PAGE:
High-density planting and pruning case study: Sunmar Orchards, Sunraysia

Steven Falivene (NSW DPI) March 2018

Daniel Lazar manages 100 ha of citrus orchard owned by John Keams in the Sunraysia region. John is a keen innovator who is always looking to maximise productivity and efficiency from established blocks with high-density plantings of Afourer mandarins and navel oranges. Daniel recently presented Sunmars' high-density management growing techniques at the NSW DPI citrus roadshow in October 2017. The following article overviews his discussion.

Traditional standard density trees are about 440 trees per hectare (6.5 × 3.4 m or 22 × 11’). The orchard has two types of high-density planting layouts; a twin-row and a standard layout (Figures 1 and 2). The twin-row trees are planted at 952 trees per hectare and the standard layout high-density trees at 600 trees per hectare (5.2 × 3.2 m).

Twin row planting layout

Twin row young trees

Daniel has been managing the orchard for two years and emphasises that the high-density planting requires an intensive annual pruning program. Without annual pruning the productivity of the high-density block can quickly decline below traditional planting densities. As the trees grow the row spacing closes (Figure 3) and the frequency to hedge the trees for tractor access increases. For high-density trees with narrow row spacing (i.e. less than 5.5 m), annual side hedging could be required. Hedging will cut off bearing wood and potential crop. The solution is to implement an intensive annual hand pruning program that results in more fruit bearing inside the tree. The trees will still need regular hedging, perhaps every second year instead of annually, and when the trees are hedged only a small portion of fruit bearing shoots are cut off (Figure 4).

Tight inter-row spacing of the high density trees

hedged trees vs non pruned

The twin-row layout does require a few extra herbicide sprays and a higher application coverage volume in the early years. Irrigation and foliar spray volumes also slightly increase. However, these extra costs are minimal in terms of the total cost of production. To enter the Chinese export program the blocks needed to be trunk band sprayed and this is impossible for the twin-row layout blocks using a conventional trunk band sprayer that can only spray one side of the trunk per tractor pass. Daniel overcame this problem by inventing a trunk band sprayer that can spray all around the trunk from a one-side tractor pass (Figure 5). A video of the trunk band sprayer is on the NSW DPI citrus website.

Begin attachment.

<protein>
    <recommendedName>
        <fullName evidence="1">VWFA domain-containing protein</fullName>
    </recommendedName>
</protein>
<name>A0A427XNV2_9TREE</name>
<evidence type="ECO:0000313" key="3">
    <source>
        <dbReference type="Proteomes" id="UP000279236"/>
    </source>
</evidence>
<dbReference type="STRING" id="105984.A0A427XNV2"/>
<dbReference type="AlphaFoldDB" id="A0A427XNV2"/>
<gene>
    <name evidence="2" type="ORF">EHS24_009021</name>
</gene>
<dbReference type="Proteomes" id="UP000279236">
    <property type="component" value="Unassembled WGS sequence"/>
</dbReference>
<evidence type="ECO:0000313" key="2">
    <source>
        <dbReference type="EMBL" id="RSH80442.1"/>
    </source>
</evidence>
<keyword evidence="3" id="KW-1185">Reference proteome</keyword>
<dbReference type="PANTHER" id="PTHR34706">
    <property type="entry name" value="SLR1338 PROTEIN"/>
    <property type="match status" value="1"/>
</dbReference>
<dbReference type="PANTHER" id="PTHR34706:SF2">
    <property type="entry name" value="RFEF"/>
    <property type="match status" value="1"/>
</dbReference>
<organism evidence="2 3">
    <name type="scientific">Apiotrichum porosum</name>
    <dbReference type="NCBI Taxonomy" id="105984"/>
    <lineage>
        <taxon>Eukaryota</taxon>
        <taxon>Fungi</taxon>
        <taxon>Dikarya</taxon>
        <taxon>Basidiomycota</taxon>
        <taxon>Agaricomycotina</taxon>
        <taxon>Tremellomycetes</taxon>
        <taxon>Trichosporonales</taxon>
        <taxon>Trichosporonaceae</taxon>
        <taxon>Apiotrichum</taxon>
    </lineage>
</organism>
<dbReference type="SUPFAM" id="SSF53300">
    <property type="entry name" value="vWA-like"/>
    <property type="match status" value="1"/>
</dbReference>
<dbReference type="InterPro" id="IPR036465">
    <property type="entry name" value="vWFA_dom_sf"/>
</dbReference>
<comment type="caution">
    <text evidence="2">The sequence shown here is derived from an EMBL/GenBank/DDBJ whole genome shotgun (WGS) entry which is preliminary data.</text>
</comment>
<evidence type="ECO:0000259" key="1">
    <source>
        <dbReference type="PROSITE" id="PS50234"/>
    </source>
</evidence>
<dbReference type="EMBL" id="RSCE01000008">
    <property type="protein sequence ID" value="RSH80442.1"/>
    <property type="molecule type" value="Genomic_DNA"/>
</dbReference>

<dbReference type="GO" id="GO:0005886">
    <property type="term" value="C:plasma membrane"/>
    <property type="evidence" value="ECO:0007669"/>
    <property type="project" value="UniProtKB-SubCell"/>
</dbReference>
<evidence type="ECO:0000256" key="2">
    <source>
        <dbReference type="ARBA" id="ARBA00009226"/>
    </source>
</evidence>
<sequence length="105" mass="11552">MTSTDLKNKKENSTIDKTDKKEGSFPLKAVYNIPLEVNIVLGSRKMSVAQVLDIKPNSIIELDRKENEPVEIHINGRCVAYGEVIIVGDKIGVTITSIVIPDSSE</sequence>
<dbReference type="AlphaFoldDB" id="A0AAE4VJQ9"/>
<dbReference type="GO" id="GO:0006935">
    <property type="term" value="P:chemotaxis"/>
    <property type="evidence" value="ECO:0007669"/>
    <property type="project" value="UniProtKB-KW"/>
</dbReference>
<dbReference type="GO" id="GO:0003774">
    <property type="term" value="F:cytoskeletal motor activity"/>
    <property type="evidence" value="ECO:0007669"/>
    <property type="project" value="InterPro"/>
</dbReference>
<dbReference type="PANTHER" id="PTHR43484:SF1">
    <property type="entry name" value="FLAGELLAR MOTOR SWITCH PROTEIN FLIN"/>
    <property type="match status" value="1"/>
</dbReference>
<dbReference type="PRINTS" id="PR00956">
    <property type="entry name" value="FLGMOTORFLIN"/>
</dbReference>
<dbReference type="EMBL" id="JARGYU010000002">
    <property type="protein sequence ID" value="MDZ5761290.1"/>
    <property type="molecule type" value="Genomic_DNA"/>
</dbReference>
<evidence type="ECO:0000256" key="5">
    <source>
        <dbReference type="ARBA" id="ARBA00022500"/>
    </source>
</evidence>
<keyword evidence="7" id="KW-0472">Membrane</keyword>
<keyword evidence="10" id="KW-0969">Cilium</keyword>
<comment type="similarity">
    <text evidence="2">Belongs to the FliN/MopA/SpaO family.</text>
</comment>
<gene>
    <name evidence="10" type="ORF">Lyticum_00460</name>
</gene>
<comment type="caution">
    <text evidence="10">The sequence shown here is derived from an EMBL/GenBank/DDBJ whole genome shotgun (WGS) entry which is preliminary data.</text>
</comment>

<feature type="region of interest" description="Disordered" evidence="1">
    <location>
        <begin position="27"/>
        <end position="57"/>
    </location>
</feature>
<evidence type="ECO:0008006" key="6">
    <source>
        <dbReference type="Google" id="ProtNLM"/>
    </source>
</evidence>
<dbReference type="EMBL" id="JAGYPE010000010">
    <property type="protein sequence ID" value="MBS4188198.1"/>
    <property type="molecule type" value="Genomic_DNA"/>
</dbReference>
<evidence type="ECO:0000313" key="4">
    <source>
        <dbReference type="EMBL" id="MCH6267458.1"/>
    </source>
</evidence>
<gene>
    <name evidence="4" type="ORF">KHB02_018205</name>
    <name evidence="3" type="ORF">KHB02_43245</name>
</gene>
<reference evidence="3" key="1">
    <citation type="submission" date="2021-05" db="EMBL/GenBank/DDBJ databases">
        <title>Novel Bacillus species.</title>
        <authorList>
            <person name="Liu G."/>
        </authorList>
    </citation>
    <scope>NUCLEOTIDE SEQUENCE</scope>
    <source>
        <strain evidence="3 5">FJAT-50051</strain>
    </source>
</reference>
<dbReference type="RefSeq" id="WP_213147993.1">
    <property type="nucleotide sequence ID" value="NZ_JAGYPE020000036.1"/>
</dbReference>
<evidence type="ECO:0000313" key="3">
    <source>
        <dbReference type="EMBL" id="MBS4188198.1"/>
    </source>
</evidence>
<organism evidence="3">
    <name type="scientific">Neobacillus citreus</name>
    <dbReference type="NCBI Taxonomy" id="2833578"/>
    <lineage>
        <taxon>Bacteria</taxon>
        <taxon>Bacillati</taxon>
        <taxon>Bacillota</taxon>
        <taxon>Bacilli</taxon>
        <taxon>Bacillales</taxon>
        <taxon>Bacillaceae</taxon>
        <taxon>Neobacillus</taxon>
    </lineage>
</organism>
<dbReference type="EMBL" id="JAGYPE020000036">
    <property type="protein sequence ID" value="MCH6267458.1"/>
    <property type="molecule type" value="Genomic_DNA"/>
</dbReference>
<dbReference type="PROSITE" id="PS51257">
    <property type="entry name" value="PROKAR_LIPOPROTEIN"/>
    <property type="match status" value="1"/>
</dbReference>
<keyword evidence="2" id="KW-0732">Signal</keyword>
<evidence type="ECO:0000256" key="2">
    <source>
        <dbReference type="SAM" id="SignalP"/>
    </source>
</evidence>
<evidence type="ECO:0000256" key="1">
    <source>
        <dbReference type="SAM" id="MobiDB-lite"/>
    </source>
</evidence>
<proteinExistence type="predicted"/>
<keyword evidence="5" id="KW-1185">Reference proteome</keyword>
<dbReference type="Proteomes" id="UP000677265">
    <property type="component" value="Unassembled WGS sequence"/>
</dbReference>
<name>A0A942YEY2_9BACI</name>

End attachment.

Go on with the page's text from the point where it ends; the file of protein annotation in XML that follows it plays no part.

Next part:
One sided trunk band sprayer

Narrow gap between citrus trees

Daniel starts hand pruning trees from a young age so the trees have a good structure by maturity. Annual pruning costs on average $1.60 per tree on the standard high-density layout ($1,000/ha) and about $1.30 for the twin-row layout ($1,250/ha). The twin-row layout trees are smaller and therefore have a slightly lower per tree cost. Pruning costs will vary season to season. The program has been producing very good long term average yields of navels of about 55 t/ha for the standard layout high-density navels and 63 t/ha for the twin-row layout. Without the annual hand pruning program, yields would be 15 t/ha to 20 t/ha less; that’s a loss of up to $13,500/ha ($650/t fruit price). Investing $1,250/ha in pruning and getting $13,500/ha return is a very good investment. He also gets less blemished fruit which increases the pack-out and per ton price.

The take home advice Daniel wishes to provide growers is high-density planting will provide higher early yields and twin-row planting will provide higher mature tree yields, but annual hand pruning is essential to maintain good yields.

Steven Falivene, NSW DPI Citrus Development Officer, economically analysed the high-density scenarios using the 20 year NSW DPI citrus budget sheets and based the most relevant production practices and yield assumptions on Sunmar’s information. The economic analysis is in the 'High-density economic analysis: Sunmar Orchard' article on the NSW DPI website.